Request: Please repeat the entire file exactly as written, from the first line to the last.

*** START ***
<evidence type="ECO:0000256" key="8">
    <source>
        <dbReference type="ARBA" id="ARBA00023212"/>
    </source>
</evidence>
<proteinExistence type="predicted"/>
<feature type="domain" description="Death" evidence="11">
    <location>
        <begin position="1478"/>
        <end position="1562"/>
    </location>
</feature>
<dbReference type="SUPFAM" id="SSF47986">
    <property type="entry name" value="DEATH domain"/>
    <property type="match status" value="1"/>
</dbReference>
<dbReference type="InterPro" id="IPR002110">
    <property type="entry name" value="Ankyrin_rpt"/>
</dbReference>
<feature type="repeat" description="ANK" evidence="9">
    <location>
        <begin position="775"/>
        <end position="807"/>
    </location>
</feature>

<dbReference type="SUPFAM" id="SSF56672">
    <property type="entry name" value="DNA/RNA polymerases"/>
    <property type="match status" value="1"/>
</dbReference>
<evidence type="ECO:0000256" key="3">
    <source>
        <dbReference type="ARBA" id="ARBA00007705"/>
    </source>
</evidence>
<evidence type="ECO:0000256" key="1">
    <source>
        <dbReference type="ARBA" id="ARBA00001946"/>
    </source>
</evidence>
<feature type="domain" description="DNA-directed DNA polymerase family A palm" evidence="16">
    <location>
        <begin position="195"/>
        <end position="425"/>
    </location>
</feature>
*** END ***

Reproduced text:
<evidence type="ECO:0000256" key="8">
    <source>
        <dbReference type="ARBA" id="ARBA00023212"/>
    </source>
</evidence>
<proteinExistence type="predicted"/>
<feature type="domain" description="Death" evidence="11">
    <location>
        <begin position="1478"/>
        <end position="1562"/>
    </location>
</feature>
<dbReference type="SUPFAM" id="SSF47986">
    <property type="entry name" value="DEATH domain"/>
    <property type="match status" value="1"/>
</dbReference>
<dbReference type="InterPro" id="IPR002110">
    <property type="entry name" value="Ankyrin_rpt"/>
</dbReference>
<feature type="repeat" description="ANK" evidence="9">
    <location>
        <begin position="775"/>
        <end position="807"/>
    </location>
</feature>

<dbReference type="SUPFAM" id="SSF56672">
    <property type="entry name" value="DNA/RNA polymerases"/>
    <property type="match status" value="1"/>
</dbReference>
<evidence type="ECO:0000256" key="3">
    <source>
        <dbReference type="ARBA" id="ARBA00007705"/>
    </source>
</evidence>
<evidence type="ECO:0000256" key="1">
    <source>
        <dbReference type="ARBA" id="ARBA00001946"/>
    </source>
</evidence>
<feature type="domain" description="DNA-directed DNA polymerase family A palm" evidence="16">
    <location>
        <begin position="195"/>
        <end position="425"/>
    </location>
</feature>